Ben Thompson reacts to Google’s latest effort to bury fake news and hate speech. In particular, he throws a flag on Google’s plan to favor “authoritative” sources—and especially on the fact that Google will almost certainly not reveal what grants a site this privileged status.
Google is going to be making decisions about who is authoritative and who is not, which is another way of saying that Google is going to be making decisions about what is true and what is not, and that demands more transparency, not less.
For better or worse, of course, Google is our de facto truth machine. Most of the world turns to its search engine to answer a question. That’s what makes this whole situation so thorny: as the world’s primary source for facts, Google must be more discerning than it is now. And yet the act of being more discerning amplifies its influence even more.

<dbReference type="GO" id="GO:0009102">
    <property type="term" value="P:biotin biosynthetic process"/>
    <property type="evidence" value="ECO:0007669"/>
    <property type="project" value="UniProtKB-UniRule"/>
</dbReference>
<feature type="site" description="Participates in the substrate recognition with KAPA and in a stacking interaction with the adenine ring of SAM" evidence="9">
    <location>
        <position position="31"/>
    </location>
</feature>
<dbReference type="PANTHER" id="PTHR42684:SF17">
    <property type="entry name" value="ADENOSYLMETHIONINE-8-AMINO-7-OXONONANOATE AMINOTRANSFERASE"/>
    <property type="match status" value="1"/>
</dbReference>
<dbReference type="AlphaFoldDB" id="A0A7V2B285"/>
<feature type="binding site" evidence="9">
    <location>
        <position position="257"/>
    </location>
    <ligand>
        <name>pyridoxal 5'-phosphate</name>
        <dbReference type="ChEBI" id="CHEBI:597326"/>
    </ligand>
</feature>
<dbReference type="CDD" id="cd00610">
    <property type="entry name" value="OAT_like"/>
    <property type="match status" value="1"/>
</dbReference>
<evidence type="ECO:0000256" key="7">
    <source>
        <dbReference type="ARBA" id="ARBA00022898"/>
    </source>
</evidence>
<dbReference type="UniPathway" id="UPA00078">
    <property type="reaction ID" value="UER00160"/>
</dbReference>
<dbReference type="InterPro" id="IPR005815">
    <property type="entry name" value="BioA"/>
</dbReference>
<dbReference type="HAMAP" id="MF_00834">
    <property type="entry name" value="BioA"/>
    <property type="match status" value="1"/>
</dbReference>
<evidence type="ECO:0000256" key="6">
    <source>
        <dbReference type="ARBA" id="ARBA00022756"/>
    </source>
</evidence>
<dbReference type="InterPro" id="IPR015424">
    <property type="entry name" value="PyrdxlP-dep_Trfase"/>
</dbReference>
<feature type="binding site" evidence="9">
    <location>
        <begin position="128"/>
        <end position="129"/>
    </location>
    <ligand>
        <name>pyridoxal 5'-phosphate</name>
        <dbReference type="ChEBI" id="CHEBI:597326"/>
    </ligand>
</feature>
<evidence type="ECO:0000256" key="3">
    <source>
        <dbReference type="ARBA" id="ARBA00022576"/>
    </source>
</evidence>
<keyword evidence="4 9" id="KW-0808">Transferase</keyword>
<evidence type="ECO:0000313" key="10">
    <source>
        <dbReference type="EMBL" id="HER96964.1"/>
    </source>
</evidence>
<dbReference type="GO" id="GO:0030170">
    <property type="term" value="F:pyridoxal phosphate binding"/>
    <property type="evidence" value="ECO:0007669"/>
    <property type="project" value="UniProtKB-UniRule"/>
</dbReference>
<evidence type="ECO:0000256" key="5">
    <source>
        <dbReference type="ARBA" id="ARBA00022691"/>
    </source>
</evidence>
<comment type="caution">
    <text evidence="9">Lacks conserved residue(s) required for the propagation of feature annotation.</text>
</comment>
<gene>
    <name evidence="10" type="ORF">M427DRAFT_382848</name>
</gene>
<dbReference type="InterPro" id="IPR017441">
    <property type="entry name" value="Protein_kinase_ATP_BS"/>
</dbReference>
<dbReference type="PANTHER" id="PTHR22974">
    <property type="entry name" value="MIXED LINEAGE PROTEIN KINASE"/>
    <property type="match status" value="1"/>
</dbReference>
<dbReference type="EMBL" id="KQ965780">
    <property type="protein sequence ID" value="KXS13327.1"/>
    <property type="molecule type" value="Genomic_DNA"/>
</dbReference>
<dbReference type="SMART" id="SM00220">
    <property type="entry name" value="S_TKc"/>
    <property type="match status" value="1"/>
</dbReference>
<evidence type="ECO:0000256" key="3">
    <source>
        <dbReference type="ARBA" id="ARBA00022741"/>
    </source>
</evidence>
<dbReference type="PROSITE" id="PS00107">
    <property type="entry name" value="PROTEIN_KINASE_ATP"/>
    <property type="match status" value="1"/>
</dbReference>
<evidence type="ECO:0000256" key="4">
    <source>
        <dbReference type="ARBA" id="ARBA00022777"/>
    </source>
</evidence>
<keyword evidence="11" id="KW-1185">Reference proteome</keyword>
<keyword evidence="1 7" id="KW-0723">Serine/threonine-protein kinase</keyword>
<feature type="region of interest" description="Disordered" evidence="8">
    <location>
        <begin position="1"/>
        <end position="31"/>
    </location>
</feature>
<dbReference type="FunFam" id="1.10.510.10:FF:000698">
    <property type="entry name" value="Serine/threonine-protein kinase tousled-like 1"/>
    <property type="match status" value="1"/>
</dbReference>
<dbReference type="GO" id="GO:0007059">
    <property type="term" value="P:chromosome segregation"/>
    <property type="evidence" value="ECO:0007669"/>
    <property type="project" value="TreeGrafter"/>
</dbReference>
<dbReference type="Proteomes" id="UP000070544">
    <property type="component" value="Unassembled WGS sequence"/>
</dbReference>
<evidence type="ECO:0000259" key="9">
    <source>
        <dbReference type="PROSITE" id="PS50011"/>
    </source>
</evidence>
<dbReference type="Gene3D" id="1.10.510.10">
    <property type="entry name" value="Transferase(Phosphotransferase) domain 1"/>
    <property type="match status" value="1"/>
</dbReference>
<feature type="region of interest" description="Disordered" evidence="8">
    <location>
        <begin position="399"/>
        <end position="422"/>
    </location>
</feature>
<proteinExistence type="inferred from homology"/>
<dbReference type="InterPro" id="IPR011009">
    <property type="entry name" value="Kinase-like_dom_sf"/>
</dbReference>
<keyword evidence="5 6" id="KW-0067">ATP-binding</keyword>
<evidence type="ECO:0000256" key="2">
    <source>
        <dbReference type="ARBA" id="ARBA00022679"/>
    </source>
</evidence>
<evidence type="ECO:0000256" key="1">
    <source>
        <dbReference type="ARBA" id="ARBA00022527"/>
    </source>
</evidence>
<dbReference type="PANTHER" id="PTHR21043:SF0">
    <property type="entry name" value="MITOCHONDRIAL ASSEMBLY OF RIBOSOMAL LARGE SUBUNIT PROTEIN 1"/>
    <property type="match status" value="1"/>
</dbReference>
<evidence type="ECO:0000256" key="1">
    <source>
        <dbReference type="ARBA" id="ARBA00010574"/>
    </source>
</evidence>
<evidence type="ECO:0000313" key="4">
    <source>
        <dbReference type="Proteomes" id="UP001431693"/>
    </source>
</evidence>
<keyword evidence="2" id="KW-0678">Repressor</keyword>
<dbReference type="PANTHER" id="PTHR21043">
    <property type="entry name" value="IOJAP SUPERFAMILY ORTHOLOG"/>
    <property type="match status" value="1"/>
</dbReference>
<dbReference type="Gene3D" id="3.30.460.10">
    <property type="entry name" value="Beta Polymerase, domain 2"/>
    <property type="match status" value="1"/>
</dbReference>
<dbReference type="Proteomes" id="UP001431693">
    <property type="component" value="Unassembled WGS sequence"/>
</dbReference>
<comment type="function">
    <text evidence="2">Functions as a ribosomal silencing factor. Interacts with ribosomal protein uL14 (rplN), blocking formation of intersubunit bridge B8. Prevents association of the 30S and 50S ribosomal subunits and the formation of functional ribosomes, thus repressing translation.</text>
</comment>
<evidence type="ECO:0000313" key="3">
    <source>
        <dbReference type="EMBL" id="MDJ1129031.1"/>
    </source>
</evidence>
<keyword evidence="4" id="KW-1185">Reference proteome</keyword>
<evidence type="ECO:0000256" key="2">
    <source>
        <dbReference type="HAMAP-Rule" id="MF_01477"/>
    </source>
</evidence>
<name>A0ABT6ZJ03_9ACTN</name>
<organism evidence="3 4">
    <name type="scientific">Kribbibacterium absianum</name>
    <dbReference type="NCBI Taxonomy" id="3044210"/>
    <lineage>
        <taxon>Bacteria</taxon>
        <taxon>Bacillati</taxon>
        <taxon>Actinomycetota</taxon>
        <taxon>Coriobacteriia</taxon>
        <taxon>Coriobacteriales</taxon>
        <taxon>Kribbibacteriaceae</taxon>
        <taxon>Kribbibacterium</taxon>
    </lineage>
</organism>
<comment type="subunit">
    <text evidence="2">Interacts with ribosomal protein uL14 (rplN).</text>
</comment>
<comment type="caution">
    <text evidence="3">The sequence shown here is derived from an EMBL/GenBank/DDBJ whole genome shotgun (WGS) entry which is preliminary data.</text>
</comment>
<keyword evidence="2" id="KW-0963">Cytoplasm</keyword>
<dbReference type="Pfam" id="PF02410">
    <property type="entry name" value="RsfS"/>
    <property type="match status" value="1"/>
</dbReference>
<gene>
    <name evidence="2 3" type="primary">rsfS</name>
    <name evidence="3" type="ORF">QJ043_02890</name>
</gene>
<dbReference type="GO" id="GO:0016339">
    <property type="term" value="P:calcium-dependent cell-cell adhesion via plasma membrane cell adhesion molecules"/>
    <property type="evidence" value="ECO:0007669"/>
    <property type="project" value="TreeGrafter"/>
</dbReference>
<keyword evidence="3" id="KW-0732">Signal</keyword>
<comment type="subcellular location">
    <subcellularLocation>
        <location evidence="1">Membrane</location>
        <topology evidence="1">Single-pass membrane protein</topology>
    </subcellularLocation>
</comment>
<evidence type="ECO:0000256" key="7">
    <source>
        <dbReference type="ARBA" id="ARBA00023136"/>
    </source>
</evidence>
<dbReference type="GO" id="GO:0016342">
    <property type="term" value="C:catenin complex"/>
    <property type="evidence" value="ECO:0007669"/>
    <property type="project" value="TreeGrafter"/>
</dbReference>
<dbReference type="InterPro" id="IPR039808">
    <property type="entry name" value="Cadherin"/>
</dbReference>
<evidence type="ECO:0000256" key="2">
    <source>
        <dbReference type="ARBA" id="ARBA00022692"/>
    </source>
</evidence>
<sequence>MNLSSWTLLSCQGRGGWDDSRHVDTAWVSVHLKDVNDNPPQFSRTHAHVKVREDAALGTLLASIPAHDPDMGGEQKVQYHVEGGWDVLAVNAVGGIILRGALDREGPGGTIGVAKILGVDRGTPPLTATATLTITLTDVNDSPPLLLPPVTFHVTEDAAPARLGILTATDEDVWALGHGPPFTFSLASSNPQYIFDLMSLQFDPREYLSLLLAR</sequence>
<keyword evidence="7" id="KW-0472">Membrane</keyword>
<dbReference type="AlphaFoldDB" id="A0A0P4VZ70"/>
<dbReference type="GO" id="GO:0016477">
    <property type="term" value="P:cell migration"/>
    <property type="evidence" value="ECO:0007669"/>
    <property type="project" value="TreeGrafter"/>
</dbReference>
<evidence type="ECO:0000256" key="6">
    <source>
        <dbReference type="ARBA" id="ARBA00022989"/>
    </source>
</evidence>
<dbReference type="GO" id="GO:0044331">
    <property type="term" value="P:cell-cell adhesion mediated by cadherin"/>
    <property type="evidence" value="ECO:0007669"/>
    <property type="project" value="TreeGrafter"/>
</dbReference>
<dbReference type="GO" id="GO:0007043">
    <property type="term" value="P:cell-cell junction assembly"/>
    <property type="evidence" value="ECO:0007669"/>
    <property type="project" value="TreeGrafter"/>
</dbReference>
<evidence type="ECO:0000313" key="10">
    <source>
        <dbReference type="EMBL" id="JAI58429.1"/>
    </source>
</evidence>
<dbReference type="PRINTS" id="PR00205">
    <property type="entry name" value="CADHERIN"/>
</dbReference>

Perhaps the most unanticipated outcome of the unfettered nature of the Internet is that the sheer volume of information didn’t disperse influence, but rather concentrated it to a far greater degree than ever before, not to those companies that handle distribution (because distribution is free) but to those few that handle discovery.